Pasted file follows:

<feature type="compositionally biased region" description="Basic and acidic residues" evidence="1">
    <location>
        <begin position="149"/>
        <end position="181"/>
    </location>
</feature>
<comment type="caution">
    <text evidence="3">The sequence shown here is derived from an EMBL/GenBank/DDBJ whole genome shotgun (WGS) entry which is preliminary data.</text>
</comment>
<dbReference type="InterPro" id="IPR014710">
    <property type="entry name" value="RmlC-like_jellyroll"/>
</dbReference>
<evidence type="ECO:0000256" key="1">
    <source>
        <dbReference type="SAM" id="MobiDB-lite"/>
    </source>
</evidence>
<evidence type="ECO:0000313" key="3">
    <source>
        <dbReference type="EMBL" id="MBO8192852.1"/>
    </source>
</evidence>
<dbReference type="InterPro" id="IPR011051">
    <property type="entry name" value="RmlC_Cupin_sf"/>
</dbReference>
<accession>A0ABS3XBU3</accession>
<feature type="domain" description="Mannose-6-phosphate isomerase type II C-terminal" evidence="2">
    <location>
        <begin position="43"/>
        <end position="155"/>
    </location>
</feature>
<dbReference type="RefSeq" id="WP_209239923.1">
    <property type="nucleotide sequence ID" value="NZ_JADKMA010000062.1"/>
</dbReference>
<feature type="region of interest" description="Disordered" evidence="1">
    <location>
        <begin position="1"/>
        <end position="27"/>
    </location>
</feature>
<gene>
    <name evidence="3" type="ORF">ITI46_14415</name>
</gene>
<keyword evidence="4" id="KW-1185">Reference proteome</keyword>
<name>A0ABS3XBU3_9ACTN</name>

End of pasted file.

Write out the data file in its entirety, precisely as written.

<feature type="compositionally biased region" description="Basic and acidic residues" evidence="1">
    <location>
        <begin position="149"/>
        <end position="181"/>
    </location>
</feature>
<comment type="caution">
    <text evidence="3">The sequence shown here is derived from an EMBL/GenBank/DDBJ whole genome shotgun (WGS) entry which is preliminary data.</text>
</comment>
<dbReference type="InterPro" id="IPR014710">
    <property type="entry name" value="RmlC-like_jellyroll"/>
</dbReference>
<evidence type="ECO:0000256" key="1">
    <source>
        <dbReference type="SAM" id="MobiDB-lite"/>
    </source>
</evidence>
<evidence type="ECO:0000313" key="3">
    <source>
        <dbReference type="EMBL" id="MBO8192852.1"/>
    </source>
</evidence>
<dbReference type="InterPro" id="IPR011051">
    <property type="entry name" value="RmlC_Cupin_sf"/>
</dbReference>
<accession>A0ABS3XBU3</accession>
<feature type="domain" description="Mannose-6-phosphate isomerase type II C-terminal" evidence="2">
    <location>
        <begin position="43"/>
        <end position="155"/>
    </location>
</feature>
<dbReference type="RefSeq" id="WP_209239923.1">
    <property type="nucleotide sequence ID" value="NZ_JADKMA010000062.1"/>
</dbReference>
<feature type="region of interest" description="Disordered" evidence="1">
    <location>
        <begin position="1"/>
        <end position="27"/>
    </location>
</feature>
<gene>
    <name evidence="3" type="ORF">ITI46_14415</name>
</gene>
<keyword evidence="4" id="KW-1185">Reference proteome</keyword>
<name>A0ABS3XBU3_9ACTN</name>